Notice a pattern? None are in the suburbs. That’s a significant reason why Craveable finds Rosedale so appealing.
“These suburban markets are really attractive,” said O’Neill. “As people become more educated about food, they’re starting to realize that great food isn’t just downtown.”
There’s an app for that
O’Neill, who has overseen the hall’s development, is a shining example of a chef channeling his fine-dining experience into the mainstream. He spent six years in chef Daniel Boulud’s restaurant empire, then cooked at the top-rated Little Nell in Aspen, Colo. The project’s director of operations, chef Kevin Krejsa, has a résumé that mixes high-end dining (at Coi, San Francisco’s critic-magnet) with high volume (culinary services for Six Flags amusement parks). He expects to manage a staff of about 200 people.
Efficiencies will be built-in at every opportunity, in both the front and the back of the house.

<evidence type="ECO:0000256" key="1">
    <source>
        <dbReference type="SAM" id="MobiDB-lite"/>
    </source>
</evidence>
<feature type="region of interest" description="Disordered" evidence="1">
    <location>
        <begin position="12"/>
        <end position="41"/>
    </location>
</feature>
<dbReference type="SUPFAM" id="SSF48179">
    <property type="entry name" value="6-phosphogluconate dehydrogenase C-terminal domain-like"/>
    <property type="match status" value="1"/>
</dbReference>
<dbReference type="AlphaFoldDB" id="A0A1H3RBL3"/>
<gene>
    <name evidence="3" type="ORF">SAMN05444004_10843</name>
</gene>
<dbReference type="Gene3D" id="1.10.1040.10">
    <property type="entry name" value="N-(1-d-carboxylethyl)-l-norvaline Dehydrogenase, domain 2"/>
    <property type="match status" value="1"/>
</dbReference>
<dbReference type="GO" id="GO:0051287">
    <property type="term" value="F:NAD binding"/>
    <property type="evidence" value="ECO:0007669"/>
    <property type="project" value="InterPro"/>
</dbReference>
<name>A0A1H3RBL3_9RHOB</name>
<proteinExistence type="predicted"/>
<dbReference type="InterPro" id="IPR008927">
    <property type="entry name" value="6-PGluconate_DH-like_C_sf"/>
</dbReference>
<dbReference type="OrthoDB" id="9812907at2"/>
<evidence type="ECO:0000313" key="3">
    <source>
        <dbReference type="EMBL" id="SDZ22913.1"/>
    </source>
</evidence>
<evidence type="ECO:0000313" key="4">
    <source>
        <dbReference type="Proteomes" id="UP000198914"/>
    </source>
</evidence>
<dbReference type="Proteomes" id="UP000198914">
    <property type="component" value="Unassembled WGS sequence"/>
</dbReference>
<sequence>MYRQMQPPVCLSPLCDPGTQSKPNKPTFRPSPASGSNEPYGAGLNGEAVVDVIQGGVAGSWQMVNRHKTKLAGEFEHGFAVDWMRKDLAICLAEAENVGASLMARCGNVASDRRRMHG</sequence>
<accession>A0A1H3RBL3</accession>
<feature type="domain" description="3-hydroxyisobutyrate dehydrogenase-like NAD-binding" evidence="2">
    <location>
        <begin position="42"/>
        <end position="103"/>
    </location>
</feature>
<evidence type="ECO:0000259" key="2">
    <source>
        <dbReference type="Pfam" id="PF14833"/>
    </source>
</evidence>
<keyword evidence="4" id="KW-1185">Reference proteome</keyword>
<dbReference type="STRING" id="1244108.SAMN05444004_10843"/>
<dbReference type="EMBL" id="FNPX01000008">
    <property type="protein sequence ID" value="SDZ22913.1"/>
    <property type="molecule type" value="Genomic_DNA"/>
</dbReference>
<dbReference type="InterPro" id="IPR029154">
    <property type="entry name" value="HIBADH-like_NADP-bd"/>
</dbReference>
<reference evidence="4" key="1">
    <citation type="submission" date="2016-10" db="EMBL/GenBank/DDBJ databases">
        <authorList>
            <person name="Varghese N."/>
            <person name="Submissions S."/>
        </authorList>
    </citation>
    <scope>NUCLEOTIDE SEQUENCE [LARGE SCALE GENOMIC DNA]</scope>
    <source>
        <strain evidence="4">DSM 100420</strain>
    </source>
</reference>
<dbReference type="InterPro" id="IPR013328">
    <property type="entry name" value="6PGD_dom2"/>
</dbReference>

Convenience is key. Every concept will include some kind of quick grab-and-go feature.
“People have come to expect good food, but they want it quickly,” said O’Neill. “We’re taking the mentality behind the full-service restaurant — the hospitality, the quality, the creativity — and we’re speeding it up. Speed is the revolution. Hence, Revolution Hall.”
Each concept will have its own kitchen, but they’ll be supplemented by a central commissary (“We’ll have one place for tasks like chopping onions,” said O’Neill), and ordering takes place at the counter, reducing the need for expensive wait staff.
Diners will also be able to order using the hall’s phone app, as well as from kiosks located throughout the mall and scattered throughout the food hall.
“We want to make it as easy as possible for guests,” said O’Neill.